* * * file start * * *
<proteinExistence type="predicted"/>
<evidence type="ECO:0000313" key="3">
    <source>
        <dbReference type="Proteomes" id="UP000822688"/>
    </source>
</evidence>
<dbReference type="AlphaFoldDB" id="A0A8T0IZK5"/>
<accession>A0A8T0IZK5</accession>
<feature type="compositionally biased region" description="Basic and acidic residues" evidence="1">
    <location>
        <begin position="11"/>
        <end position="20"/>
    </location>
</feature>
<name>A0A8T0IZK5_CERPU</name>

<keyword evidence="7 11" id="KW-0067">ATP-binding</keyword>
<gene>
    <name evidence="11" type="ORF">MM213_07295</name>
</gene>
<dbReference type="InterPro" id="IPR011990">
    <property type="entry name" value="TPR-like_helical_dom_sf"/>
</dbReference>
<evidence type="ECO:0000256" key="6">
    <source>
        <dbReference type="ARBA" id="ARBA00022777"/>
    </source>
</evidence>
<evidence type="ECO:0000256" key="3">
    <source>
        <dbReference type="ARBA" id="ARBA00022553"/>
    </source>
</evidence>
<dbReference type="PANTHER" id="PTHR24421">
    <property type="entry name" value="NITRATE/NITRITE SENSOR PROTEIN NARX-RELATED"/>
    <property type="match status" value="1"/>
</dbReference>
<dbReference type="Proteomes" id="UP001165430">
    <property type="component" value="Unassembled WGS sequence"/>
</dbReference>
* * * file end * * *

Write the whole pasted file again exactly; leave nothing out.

<proteinExistence type="predicted"/>
<evidence type="ECO:0000313" key="3">
    <source>
        <dbReference type="Proteomes" id="UP000822688"/>
    </source>
</evidence>
<dbReference type="AlphaFoldDB" id="A0A8T0IZK5"/>
<accession>A0A8T0IZK5</accession>
<feature type="compositionally biased region" description="Basic and acidic residues" evidence="1">
    <location>
        <begin position="11"/>
        <end position="20"/>
    </location>
</feature>
<name>A0A8T0IZK5_CERPU</name>

<keyword evidence="7 11" id="KW-0067">ATP-binding</keyword>
<gene>
    <name evidence="11" type="ORF">MM213_07295</name>
</gene>
<dbReference type="InterPro" id="IPR011990">
    <property type="entry name" value="TPR-like_helical_dom_sf"/>
</dbReference>
<evidence type="ECO:0000256" key="6">
    <source>
        <dbReference type="ARBA" id="ARBA00022777"/>
    </source>
</evidence>
<evidence type="ECO:0000256" key="3">
    <source>
        <dbReference type="ARBA" id="ARBA00022553"/>
    </source>
</evidence>
<dbReference type="PANTHER" id="PTHR24421">
    <property type="entry name" value="NITRATE/NITRITE SENSOR PROTEIN NARX-RELATED"/>
    <property type="match status" value="1"/>
</dbReference>
<dbReference type="Proteomes" id="UP001165430">
    <property type="component" value="Unassembled WGS sequence"/>
</dbReference>